Editor’s note: To read this blog post, “Amazon Conservation Team ayuda al censo de pueblos indígenas con capacidades Maxar” in Spanish, please click here.

In Santa Marta, Colombia, earlier this year, preparations began for a series of expeditions into the Sierra Nevada de Santa Marta. More than a dozen teams—each composed of indigenous peoples and western professionals—prepared their gear for weeks-long trips into the remote mountains. Giant bags of food supplies were piled high, filling an entire garage to the ceiling, ready to be hauled onto 4x4 trucks.

Why such an immense undertaking? It was time for the 2020 census of the Kogui-Malayo-Arhuaco (KMA) Indigenous Reserve. Like in the United States—where there is also a 2020 census underway—socio-economic information gathered during the census will have important ramifications for local communities. In Colombia, surveys provided to the National Lands Agency serve as the basis to strengthen indigenous land rights through the creation and expansion of indigenous reserves, a communal land designation that protects indigenous territories in perpetuity.

It is essential to ensure the utmost quality of socio-economic and geospatial data collected during the census surveys. In Colombia, rural land tenure is a highly contentious issue, especially within the context of the tenuous peace process signed in 2016. To ensure the legalization of indigenous territories, and to avert any potential conflicts with neighboring landholders, all details provided to the National Lands Agency must be precise. The census will play a vital role in the proposed 2020 KMA reserve expansion, the latest step in the historic process of territorial reclamation.

The Sierra Nevada de Santa Marta (Photo by Ricardo Rey).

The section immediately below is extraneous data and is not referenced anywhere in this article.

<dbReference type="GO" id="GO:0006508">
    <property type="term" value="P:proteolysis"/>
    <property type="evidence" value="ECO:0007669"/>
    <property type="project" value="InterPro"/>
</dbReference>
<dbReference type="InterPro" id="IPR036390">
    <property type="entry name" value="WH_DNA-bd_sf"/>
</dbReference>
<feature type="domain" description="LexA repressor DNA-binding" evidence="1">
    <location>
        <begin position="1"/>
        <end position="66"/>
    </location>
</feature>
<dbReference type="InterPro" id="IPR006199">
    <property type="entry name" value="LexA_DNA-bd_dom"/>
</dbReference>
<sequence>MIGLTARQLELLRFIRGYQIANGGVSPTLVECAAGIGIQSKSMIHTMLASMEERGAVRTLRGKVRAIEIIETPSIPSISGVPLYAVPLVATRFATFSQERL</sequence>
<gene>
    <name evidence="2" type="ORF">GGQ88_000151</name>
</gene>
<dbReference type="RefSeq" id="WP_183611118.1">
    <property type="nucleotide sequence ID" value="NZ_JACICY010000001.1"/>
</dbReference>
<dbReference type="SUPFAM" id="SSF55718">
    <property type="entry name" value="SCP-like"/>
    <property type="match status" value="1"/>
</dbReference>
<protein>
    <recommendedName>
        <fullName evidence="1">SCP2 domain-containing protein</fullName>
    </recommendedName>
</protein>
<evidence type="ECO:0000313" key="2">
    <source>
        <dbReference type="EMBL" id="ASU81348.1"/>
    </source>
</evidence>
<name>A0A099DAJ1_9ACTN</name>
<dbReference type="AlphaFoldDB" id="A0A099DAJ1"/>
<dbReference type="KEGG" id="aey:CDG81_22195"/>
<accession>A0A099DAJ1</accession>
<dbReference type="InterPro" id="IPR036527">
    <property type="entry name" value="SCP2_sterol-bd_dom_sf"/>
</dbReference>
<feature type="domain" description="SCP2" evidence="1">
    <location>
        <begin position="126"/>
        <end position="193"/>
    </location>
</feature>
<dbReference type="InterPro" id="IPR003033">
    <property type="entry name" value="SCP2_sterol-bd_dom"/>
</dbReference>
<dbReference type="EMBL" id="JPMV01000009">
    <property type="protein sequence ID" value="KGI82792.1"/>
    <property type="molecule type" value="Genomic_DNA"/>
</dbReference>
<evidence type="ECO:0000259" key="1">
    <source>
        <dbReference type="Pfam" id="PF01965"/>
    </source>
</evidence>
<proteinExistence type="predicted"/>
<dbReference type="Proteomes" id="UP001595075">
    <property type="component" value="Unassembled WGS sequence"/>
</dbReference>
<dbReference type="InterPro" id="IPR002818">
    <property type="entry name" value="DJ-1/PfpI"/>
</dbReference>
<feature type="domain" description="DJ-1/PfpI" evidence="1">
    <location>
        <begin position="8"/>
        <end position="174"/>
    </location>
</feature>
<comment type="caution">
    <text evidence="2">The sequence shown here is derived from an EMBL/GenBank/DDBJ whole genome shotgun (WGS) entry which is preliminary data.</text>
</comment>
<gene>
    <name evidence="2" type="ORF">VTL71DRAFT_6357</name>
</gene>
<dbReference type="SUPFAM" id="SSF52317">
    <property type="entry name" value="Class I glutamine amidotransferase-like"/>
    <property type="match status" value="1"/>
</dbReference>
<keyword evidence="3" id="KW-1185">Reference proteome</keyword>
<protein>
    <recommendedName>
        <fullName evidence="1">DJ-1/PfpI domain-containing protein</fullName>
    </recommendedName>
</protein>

Conducting surveys across a vast and rugged mountain landscape presents a formidable challenge. Rising out of the Caribbean Sea, the Sierra Nevada de Santa Marta encompasses more than 10,000 square miles (17,000 km²). The snowcapped peaks of the Sierra reach heights of 18,700 feet (5,700 m). A dozen major rivers radiate from the central peak, carving deep ravines that make crossing from one valley to the next a daunting task.

The Sierra Nevada is home to the Kogui, Arhuaco, Kankuamo and Wiwa indigenous groups, whose collective ancestral territory is marked by a ring of sacred sites at the base of the Sierra known as the ‘Línea Negra’ (Black Line). Modern indigenous reserves cover just a fraction of their ancestral territories, and the Kogui have been working for generations to reoccupy their lost territories in lower elevations to reverse centuries of unwanted colonization and environmental devastation.

Map of the Línea Negra (Black Line) and Indigenous Reserves.

The Kogui association Organizacion Gonawindúa Tayrona (OGT) and the Amazon Conservation Team (ACT) led the census coordination efforts, which included convening teams of young indigenous leaders, community organizers and mamos (traditional authorities) for planning and training exercises.

Census planning workshop.

When the census expedition teams left Santa Marta before dawn, they followed paved roads along the coast where vast expanses of banana plantations have replaced native forests. Turning off the main road, the 4x4s climbed precipitous dirt roads leading to small frontier towns, where the census teams unloaded supplies and hauled them onto teams of mules. From there, they embarked on foot, following dusty trails through cattle ranches and coffee farms. Reaching steep inclines, they climbed switchbacks through increasingly large forest patches, passing scattered indigenous households until reaching high mountain passes with spectacular vistas, like the Surivaka pass in the photograph below.

Surivaka pass.

After many difficult hours of hiking, the census teams arrived at their destinations: Kogui villages with densely clustered adobe houses crowned with conical thatched roofs adorned with broken clay pots. These towns, like Bunkuangueka in the photograph below, remain empty for most of the year. The entire village only gathers on the solstices and other special occasions for nights of ceremonial prayer, dancing and song within the immense ceremonial structures standing prominently in the center of each town.

The town of Bunkuangueka.

The census teams set up interview stations and met with each community member, as shown below. They responded to a series of questions from the official census form, including the names of family members living in their household, annual income, the number of cows and chickens they own and the types of produce grown in their garden. These interviews happened entirely in native languages and the Kogui left an ink fingerprint as a signature at the end of the survey.

Census team interview stations.